A lot of thought goes into the technology you buy on the farm, and in 2021 you have a major choice for soybean herbicide technology: XtendFlex or Enlist E3. But once you’ve made that choice, what next?
“The first step is to be very familiar with the label for both products and the restrictions each require,” says Bob Hartzler, Extension weed specialist at Iowa State University. “I think that’s especially important with XtendFlex because of the added restrictions on application.”
These new technologies can offer significant benefits for farmers, but Hartzler along with Bryan Young, Extension weed scientist at Purdue University, advise getting fields off to a good start.
“It’s important that the preemerge herbicide is not just something you apply to have more flexibility in post-application timing,” Hartzler says. “[The preemerge] needs to be the frontline of defense. Then you’re using the 2,4-D or dicamba to control escapes, not control the bulk of the population.”
Hartzler looks back at the early days of Roundup Ready technology when preemerge herbicides became foundation products because Roundup controlled everything. That relegated the early herbicide application to the role of preventing early-season competition, and often at reduced rates.
Progressive accumulation of resistance in our primary target weeds to multiple postemergence herbicides has reduced herbicide options that can serve as a last defense for weed control in soybeans. That means the preemergence or preplant application of a multi-site-of-action herbicide tankmix must do more work, and full-rate applications are recommended. “We need to protect these post-compounds better than we did with glyphosate,” Hartzler says. “We can’t lay our total weed control program on the shoulders of those post-products.”
Adds Young: “You want to start off with a good soil residual herbicide. We should do the bulk of our weed management early in the season.”
The added tool available for XtendFlex and Enlist E3 for soybeans is the ability to use glufosinate in addition to having the option to use glyphosate with dicamba (XtendFlex) or 2,4-D (Enlist E3).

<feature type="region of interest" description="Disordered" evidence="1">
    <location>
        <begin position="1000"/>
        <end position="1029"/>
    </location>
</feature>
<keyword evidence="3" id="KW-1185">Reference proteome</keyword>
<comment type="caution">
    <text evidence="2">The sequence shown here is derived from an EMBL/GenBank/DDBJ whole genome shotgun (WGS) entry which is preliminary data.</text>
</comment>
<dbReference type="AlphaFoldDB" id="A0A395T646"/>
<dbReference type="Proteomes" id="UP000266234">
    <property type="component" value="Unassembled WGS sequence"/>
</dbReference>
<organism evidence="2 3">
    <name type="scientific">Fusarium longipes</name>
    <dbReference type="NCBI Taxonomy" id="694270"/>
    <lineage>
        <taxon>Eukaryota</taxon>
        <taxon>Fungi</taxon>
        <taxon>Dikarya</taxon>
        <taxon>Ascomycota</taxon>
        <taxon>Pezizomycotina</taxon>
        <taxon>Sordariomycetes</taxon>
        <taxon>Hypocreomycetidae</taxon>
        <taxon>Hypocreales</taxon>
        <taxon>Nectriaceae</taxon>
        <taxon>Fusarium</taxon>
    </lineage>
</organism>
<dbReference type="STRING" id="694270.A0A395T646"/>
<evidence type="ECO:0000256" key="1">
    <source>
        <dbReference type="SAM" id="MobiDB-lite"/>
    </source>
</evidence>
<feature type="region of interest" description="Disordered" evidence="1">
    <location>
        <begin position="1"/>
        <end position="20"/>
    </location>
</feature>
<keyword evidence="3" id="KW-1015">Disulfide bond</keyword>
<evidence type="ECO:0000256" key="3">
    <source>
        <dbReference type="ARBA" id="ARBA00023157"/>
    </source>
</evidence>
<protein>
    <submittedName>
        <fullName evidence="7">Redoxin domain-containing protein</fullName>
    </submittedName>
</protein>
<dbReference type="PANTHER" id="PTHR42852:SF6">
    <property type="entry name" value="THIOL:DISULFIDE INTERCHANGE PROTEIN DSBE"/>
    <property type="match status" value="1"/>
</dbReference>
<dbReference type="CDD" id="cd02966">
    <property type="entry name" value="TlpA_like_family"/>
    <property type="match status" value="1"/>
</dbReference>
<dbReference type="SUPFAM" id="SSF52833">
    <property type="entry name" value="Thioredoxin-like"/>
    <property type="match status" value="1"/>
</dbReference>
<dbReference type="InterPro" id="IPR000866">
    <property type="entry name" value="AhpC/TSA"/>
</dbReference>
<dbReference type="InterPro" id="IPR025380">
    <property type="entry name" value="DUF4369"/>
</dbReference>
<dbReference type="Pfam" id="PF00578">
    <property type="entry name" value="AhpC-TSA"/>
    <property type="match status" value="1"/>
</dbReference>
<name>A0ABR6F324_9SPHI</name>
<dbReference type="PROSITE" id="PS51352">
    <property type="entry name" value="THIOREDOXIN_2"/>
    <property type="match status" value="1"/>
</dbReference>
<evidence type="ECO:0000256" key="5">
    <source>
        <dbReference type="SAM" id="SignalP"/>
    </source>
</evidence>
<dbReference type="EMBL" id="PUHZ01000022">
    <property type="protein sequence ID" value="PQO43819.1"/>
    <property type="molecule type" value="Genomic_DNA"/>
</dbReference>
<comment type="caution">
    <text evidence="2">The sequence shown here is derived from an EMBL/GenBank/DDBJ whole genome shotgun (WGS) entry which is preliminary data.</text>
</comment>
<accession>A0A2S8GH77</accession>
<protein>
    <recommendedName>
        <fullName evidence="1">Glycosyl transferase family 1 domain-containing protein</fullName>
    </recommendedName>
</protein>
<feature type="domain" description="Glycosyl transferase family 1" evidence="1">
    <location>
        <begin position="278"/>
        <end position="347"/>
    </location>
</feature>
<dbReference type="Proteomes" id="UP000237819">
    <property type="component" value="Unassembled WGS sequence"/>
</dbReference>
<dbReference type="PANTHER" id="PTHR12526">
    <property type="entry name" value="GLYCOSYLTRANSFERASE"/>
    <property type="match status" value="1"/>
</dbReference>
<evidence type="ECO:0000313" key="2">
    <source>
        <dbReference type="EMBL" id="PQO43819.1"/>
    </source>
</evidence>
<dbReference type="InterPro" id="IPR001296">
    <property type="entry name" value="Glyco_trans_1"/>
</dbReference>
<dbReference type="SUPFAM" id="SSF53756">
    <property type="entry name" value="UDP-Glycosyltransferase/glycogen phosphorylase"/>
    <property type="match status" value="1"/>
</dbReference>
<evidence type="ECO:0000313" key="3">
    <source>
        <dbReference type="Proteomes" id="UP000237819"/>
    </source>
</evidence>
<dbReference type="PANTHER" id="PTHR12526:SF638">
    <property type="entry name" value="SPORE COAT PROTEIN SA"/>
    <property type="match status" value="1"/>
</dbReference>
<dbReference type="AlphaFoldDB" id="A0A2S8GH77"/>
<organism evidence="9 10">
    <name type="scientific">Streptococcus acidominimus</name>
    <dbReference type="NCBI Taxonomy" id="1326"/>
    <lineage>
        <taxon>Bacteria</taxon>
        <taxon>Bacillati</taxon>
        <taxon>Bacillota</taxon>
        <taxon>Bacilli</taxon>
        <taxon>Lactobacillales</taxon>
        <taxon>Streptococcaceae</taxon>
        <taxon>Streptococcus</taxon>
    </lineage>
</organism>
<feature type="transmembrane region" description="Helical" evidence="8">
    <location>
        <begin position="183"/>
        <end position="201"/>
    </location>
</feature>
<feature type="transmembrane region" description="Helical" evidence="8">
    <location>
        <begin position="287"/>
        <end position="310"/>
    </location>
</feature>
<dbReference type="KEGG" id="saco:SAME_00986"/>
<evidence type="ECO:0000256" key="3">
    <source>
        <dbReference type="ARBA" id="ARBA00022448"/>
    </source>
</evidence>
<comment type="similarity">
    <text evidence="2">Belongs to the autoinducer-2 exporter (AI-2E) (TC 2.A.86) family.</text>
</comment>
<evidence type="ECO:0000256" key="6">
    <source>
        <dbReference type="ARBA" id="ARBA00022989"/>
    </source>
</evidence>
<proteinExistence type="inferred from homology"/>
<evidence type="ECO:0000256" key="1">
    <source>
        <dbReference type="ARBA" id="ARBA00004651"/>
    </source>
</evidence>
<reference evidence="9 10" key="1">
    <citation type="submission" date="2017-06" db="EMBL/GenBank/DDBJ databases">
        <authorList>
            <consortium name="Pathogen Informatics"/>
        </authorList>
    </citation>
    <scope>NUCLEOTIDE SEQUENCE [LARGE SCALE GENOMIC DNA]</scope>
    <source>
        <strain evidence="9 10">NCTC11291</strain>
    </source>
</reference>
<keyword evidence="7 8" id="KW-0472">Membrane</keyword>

XtendFlex and 2021
New rules from EPA added the requirement of a volatility reduction agent (VRA) and expanded buffers for the spray area that farmers need to figure out before application. Hartzler says to look at the fields where you’re planning to use XtendFlex, as well as the surrounding landscape and what is adjacent to the field. With wider buffers, some fields may not be suitable.
In addition, Young advises getting a handle on what the neighbors are growing. Knowing what will be down wind when you apply is critical to avoiding drift issues, and the applicator is required by the herbicide label to know the presence of surrounding sensitive species.
As for the volatility reduction agents? Those are required and will add to the cost of using XtendFlex technology. Your dealer will have information on the products available. BASF has introduced Sentris for this purpose, and Bayer is launching VaporGrip Xtra as the VRA. Young notes that Bayer is licensing this technology to adjuvant makers, so you won’t buy a product called VaporGrip Xtra; it would be part of the adjuvant package. For example, Loveland has Delta Lock, a VaporGrip Xtra Agent.
Young notes that with the added VRA, the approved nozzles or product combinations may slightly change for use with XtendFlex. That information will be available in early 2021 on the website portion of the dicamba product labels.
For Enlist E3, there’s little change in the label for 2021.
Glyphosate or glufosinate?
With glufosinate added to the label, when post-spraying time comes, growers will have a choice. However, glufosinate in XtendFlex still needs to be vetted to join the list of approved herbicides for tank-mixing with dicamba, as indicated on the supplemental website label. At this time, glufosinate is not an approved tankmix with dicamba, and may not be cleared for 2021.
Regardless, Young recommends weed management should practice a more selective approach to herbicides, not just throwing the kitchen sink at the problem.
“If you’re dealing with grassy or perennial weeds, glyphosate would be the best choice in the tankmix,” Young says. “Glufosinate may be more ideal than glyphosate if dealing with glyphosate-resistant broadleaves like waterhemp, giant ragweed or Palmer amaranth. Glufosinate is not as good on grass as glyphosate.”
He is not automatically advocating a three-way tankmix with the auxin combined with glyphosate and glufosinate. Instead, Young notes that you pick one to match the weed spectrum — grassy or broadleaf — then you may have more options later in the season. If weed control fails with a three-way combination in your first pass, a plan B using the same three herbicides again as a rescue is not a best management practice.
“Since you have the opportunity to use glufosinate or glyphosate [with either technology], my recommendation would be to determine ahead of time what herbicide makes the most sense for your weed management strategy and weed spectrum in the first application,” Young says. “Know what you need in that first application, which may dictate your best option for any subsequent post applications.
“If you think you’ll get a late flush of grasses, you can clean that up with glyphosate. You want to understand where the weaknesses are for early post and later post. And we’re not talking about spraying bigger weeds.”